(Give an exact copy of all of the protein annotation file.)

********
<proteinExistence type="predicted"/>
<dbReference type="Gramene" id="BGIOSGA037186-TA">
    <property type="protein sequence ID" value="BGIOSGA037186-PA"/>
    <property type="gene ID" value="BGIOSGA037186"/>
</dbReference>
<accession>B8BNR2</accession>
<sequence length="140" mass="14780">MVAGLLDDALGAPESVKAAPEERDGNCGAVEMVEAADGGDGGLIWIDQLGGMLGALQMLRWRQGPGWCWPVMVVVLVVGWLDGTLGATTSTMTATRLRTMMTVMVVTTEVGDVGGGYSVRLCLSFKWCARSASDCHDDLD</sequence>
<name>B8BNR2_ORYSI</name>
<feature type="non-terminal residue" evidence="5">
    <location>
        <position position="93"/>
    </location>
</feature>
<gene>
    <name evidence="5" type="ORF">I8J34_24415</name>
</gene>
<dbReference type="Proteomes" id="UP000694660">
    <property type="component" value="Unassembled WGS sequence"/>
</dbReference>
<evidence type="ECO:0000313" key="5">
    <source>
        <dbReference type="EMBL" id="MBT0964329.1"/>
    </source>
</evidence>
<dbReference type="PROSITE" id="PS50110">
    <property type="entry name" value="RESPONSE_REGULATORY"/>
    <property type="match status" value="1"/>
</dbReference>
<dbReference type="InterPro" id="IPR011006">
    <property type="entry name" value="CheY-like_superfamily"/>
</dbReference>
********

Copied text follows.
<proteinExistence type="predicted"/>
<dbReference type="Gramene" id="BGIOSGA037186-TA">
    <property type="protein sequence ID" value="BGIOSGA037186-PA"/>
    <property type="gene ID" value="BGIOSGA037186"/>
</dbReference>
<accession>B8BNR2</accession>
<sequence length="140" mass="14780">MVAGLLDDALGAPESVKAAPEERDGNCGAVEMVEAADGGDGGLIWIDQLGGMLGALQMLRWRQGPGWCWPVMVVVLVVGWLDGTLGATTSTMTATRLRTMMTVMVVTTEVGDVGGGYSVRLCLSFKWCARSASDCHDDLD</sequence>
<name>B8BNR2_ORYSI</name>
<feature type="non-terminal residue" evidence="5">
    <location>
        <position position="93"/>
    </location>
</feature>
<gene>
    <name evidence="5" type="ORF">I8J34_24415</name>
</gene>
<dbReference type="Proteomes" id="UP000694660">
    <property type="component" value="Unassembled WGS sequence"/>
</dbReference>
<evidence type="ECO:0000313" key="5">
    <source>
        <dbReference type="EMBL" id="MBT0964329.1"/>
    </source>
</evidence>
<dbReference type="PROSITE" id="PS50110">
    <property type="entry name" value="RESPONSE_REGULATORY"/>
    <property type="match status" value="1"/>
</dbReference>
<dbReference type="InterPro" id="IPR011006">
    <property type="entry name" value="CheY-like_superfamily"/>
</dbReference>